Turkey must recognise Cyprus if it wants EU talks, says French PM

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The Independent Online

In comments that could spark another Anglo-French rift, France's Prime Minister, Dominique de Villepin, suggested that Turkey's accession negotiations could be delayed unless it extends diplomatic recognition to the government in Nicosia. Such a climbdown is unacceptable to the Turkish government, whose ambitions to join the EU are backed by Britain which holds the EU's rotating presidency.

Speaking on Europe 1 radio, the French premier said: "It doesn't seem to me that a process of negotiations can start with a country that doesn't recognise each one of the members of the EU." Asked whether the negotiations, due to be launched on 3 October, might have to be put back, he replied: "Absolutely."

Ankara recognises only a breakaway Turkish Cypriot enclave in the north of the island, partitioned since 1974 when Turkish troops invaded after a failed coup by supporters of union with Greece. The Greek Cypriot government in the south joined the EU last year as the sole legitimate representative of the whole island.

M. de Villepin's comments raised the temperature in an increasingly fractious debate over Turkey's European vocation.

Britain has said repeatedly that Turkish recognition of Cyprus is not a precondition for starting talks.

That was backed yesterday by the European Commission. It said that, while it accepts Turkey's refusal to recognise Cyprus is a problem, the issue should be resolved within the framework of separate, UN-sponsored talks on the future of the divided island.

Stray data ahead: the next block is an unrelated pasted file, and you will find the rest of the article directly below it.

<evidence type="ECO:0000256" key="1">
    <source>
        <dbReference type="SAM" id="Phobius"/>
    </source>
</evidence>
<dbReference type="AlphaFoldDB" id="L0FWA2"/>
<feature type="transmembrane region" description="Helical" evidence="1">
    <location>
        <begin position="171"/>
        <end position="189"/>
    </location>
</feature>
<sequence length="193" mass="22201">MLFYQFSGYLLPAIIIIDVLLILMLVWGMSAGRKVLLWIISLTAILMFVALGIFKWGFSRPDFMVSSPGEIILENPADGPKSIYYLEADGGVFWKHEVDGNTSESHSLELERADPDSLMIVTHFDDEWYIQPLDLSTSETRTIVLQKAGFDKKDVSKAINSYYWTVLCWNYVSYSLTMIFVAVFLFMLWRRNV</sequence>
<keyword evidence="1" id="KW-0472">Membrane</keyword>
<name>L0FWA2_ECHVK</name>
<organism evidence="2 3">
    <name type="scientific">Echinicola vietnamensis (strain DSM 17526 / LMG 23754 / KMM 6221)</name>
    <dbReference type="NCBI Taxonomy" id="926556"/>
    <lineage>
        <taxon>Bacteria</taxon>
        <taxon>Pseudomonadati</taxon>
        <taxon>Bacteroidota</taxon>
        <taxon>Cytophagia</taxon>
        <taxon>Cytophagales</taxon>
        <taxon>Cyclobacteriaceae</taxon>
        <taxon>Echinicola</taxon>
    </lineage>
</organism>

Turkey had been told by the EU that, before the start of talks, it must extend a customs union to include all nations inside the 25-nation bloc, including Cyprus. In a delicate piece of diplomacy, Ankara fulfilled that obligation last Friday while issuing a declaration insisting that did not amount to formal recognition of the Nicosia government.

EU diplomats were still trying to assess the practical significance of the latest comments from Paris which could derail the opening of talks since each EU member state must agree to a mandate for the negotiation. One way of preventing talks would be to add preconditions known to be politically impossible for Ankara.

Significantly M. de Villepin did not go so far as to threaten to block the 3 October starting date, and supporters of Turkey's bid do not believe Paris will go out on a limb to stop talks. The French President, Jacques Chirac, supports Turkey's bid and signed up to European Council conclusions that do not make recognition of Cyprus a precondition of talks.

Most diplomats assume the negotiations would definitely begin, even if they are destined never to be concluded. But sentiment in France and several other countries, including Austria and the Netherlands, is extremely hostile to the prospect of Turkey joining the EU.

"No" votes in both the French and Dutch referendums on the EU constitution followed debates in both countries about Turkish membership.

M. de Villepin's ministerial colleague and rival, Nicolas Sarkozy, is opposed to Ankara's bid as is the German opposition leader, Angela Merkel. Ms Merkel is well placed to win federal elections in Germany next month. France has pledged to hold a referendum before any decision to admit Turkey to the union.